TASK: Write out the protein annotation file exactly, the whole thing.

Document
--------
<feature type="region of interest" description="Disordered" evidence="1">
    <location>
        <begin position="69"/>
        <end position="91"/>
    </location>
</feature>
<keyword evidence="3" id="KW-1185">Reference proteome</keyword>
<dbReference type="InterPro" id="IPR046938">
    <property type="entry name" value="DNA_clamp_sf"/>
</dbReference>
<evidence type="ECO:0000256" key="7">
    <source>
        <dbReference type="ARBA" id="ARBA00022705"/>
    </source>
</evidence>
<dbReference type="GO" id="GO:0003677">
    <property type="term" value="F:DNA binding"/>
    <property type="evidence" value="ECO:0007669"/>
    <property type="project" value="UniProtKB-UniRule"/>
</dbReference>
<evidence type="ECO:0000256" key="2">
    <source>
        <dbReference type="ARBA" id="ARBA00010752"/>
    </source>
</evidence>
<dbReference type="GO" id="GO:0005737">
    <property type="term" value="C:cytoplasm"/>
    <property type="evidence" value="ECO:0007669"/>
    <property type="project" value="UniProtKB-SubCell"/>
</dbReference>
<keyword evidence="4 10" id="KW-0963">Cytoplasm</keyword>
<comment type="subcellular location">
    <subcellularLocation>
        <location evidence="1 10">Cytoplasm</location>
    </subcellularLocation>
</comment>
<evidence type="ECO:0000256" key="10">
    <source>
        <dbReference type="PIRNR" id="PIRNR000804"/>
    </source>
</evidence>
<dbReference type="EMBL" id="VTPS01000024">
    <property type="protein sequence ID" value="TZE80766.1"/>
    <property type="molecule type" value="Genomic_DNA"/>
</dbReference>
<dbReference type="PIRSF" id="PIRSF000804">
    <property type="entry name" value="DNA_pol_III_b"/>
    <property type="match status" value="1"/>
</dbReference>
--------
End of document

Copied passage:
<feature type="region of interest" description="Disordered" evidence="1">
    <location>
        <begin position="69"/>
        <end position="91"/>
    </location>
</feature>
<keyword evidence="3" id="KW-1185">Reference proteome</keyword>
<dbReference type="InterPro" id="IPR046938">
    <property type="entry name" value="DNA_clamp_sf"/>
</dbReference>
<evidence type="ECO:0000256" key="7">
    <source>
        <dbReference type="ARBA" id="ARBA00022705"/>
    </source>
</evidence>
<dbReference type="GO" id="GO:0003677">
    <property type="term" value="F:DNA binding"/>
    <property type="evidence" value="ECO:0007669"/>
    <property type="project" value="UniProtKB-UniRule"/>
</dbReference>
<evidence type="ECO:0000256" key="2">
    <source>
        <dbReference type="ARBA" id="ARBA00010752"/>
    </source>
</evidence>
<dbReference type="GO" id="GO:0005737">
    <property type="term" value="C:cytoplasm"/>
    <property type="evidence" value="ECO:0007669"/>
    <property type="project" value="UniProtKB-SubCell"/>
</dbReference>
<keyword evidence="4 10" id="KW-0963">Cytoplasm</keyword>
<comment type="subcellular location">
    <subcellularLocation>
        <location evidence="1 10">Cytoplasm</location>
    </subcellularLocation>
</comment>
<evidence type="ECO:0000256" key="10">
    <source>
        <dbReference type="PIRNR" id="PIRNR000804"/>
    </source>
</evidence>
<dbReference type="EMBL" id="VTPS01000024">
    <property type="protein sequence ID" value="TZE80766.1"/>
    <property type="molecule type" value="Genomic_DNA"/>
</dbReference>
<dbReference type="PIRSF" id="PIRSF000804">
    <property type="entry name" value="DNA_pol_III_b"/>
    <property type="match status" value="1"/>
</dbReference>